With rates on the march, do you fix or float?
Home owners need to weigh their long- and short-term goals carefully as more interest rate increases hove into sight.

Property economists said deciding between fixed and floating interest rates on property loans, and deciding whether to rent or buy a property, were important considerations.

John Loos, an FNB property strategist, said that because interest rates were rising the focus was on fixed interest rates.

But he cautioned that fixed interest rates should not be seen as a way to beat the market. He said his economics team expected a half percentage point rate increase by the Reserve Bank this week. That would take the prime lending rate to 14.5percent.

He said: “Fixed rates should be seen as a service for a certain period, to shift risk onto the bank. The bank assumes and manages the interest rate risk, and the client obtains certainty over cash flows for fixed interest- rate payments.”

But Loos said the benefit came at a price. If the average floating rate did not rise to the chosen fixed rate, the client might have been better off allowing his interest rate to float. The average floating rate on a bond for the entire period of the fixing must exceed the fixed rate for the period.

“Conversely, if people prepared to take more risk feel, like us, that interest rates might be near the peak of their cycle, they might feel that they are losing out on an opportunity by fixing their rates.”

Loos said first-time property buyers could increase the certainty on repayment cash flows by living within their means and buying within their financial limits.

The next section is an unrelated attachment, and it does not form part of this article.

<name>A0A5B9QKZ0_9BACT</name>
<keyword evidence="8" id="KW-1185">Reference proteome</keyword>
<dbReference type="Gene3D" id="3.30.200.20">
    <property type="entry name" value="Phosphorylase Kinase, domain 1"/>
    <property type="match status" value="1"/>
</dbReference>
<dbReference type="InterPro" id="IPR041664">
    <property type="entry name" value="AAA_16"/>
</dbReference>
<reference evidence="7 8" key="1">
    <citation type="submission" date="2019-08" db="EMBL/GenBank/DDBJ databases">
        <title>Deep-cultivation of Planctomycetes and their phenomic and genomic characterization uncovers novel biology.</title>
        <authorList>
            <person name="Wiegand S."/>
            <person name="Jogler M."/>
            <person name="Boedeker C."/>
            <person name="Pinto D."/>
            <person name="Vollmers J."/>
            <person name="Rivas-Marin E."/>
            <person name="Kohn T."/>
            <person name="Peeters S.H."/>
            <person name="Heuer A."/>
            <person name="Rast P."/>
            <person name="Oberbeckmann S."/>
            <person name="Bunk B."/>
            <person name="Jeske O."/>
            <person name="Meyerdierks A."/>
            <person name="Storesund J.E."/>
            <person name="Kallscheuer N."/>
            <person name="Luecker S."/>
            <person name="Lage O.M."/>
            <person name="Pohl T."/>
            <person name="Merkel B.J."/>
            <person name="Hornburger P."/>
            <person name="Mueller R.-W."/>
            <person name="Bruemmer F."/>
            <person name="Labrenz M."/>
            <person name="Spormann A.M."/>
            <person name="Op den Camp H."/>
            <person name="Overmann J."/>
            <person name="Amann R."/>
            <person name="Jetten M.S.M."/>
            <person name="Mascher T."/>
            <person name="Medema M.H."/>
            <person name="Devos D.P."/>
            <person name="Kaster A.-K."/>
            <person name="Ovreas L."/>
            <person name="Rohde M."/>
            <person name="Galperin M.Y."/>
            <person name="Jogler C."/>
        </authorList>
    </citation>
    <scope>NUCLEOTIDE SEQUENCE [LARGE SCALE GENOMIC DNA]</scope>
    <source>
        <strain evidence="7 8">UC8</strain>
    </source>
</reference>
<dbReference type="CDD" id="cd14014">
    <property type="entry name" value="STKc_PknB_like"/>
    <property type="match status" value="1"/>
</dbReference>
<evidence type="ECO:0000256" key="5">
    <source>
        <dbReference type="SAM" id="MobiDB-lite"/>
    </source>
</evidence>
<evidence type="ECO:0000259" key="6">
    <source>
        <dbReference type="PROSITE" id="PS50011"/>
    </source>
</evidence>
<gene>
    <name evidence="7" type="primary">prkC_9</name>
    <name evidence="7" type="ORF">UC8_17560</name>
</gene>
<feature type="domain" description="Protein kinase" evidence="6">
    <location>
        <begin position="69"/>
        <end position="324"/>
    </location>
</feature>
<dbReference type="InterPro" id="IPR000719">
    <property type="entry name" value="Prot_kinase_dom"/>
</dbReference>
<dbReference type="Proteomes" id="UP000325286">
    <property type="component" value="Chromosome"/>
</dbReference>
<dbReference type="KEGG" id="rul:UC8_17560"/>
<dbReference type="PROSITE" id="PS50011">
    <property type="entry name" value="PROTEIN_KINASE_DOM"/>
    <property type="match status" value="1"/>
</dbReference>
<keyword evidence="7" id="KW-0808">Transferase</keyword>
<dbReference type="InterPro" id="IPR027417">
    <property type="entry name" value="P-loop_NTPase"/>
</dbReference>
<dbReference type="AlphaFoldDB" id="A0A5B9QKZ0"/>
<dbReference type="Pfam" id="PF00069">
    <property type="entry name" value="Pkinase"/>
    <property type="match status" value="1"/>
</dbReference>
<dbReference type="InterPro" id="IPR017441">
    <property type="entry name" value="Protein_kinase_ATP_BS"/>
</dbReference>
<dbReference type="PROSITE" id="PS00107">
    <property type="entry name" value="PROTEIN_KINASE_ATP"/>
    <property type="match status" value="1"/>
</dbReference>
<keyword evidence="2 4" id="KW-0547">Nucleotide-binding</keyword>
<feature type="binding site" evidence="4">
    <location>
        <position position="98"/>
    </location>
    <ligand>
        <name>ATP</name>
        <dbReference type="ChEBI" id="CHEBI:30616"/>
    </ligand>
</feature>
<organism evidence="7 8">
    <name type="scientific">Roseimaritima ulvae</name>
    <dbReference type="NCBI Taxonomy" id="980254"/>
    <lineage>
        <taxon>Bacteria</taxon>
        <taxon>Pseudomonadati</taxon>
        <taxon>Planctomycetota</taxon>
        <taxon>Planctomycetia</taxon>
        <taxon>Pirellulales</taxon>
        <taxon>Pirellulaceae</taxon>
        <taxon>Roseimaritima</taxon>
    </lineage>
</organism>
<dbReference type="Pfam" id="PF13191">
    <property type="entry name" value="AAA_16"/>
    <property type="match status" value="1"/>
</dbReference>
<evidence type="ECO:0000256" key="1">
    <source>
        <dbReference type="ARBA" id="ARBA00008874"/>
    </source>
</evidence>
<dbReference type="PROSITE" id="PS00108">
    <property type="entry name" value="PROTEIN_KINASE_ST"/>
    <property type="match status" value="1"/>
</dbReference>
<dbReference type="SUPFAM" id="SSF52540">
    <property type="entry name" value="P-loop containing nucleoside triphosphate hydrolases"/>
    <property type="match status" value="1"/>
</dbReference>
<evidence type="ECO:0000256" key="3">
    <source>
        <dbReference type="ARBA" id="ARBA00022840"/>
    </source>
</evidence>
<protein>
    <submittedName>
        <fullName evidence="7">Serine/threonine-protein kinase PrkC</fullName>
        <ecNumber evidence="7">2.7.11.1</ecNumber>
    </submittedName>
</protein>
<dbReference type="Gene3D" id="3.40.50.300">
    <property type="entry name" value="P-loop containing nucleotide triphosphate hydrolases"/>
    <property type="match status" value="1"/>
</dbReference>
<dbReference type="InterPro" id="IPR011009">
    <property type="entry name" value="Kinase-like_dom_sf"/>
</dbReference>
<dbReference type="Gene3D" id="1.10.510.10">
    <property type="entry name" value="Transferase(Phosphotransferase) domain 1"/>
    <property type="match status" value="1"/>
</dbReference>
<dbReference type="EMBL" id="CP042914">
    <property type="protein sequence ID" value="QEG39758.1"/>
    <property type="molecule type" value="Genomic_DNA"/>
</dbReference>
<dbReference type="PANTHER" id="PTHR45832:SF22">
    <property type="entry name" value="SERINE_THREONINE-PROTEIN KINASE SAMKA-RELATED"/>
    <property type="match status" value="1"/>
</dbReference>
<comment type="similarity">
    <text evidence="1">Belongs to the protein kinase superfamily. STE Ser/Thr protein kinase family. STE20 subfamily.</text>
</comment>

He said the issue of ownership versus renting was a “personal choice”.

“Ownership might encourage greater financial discipline than renting because of the incentive to invest in one’s own asset .

“One might sacrifice a significant amount of consumption expenditure over the years in order to finance this investment (financing upgrades and maintenance, or paying off the bond quicker), thereby ending up better off financially in the longer term.”

He said tenants did not have to worry about bond payments, maintenance costs and unexpected expenses, and renting was particularly beneficial for people who moved frequently.

“Renting can be a better option in the short term regarding cash flow, but ownership could be the better option in the long term.”

Loos said many rents were less than monthly bond repayments.

He added, however, that over 20 years property owners had to deal only with increased operating costs, whereas tenants had to deal with annual rent increases.

Article by: Xolile Bhengu - www.sundaytimes.co.za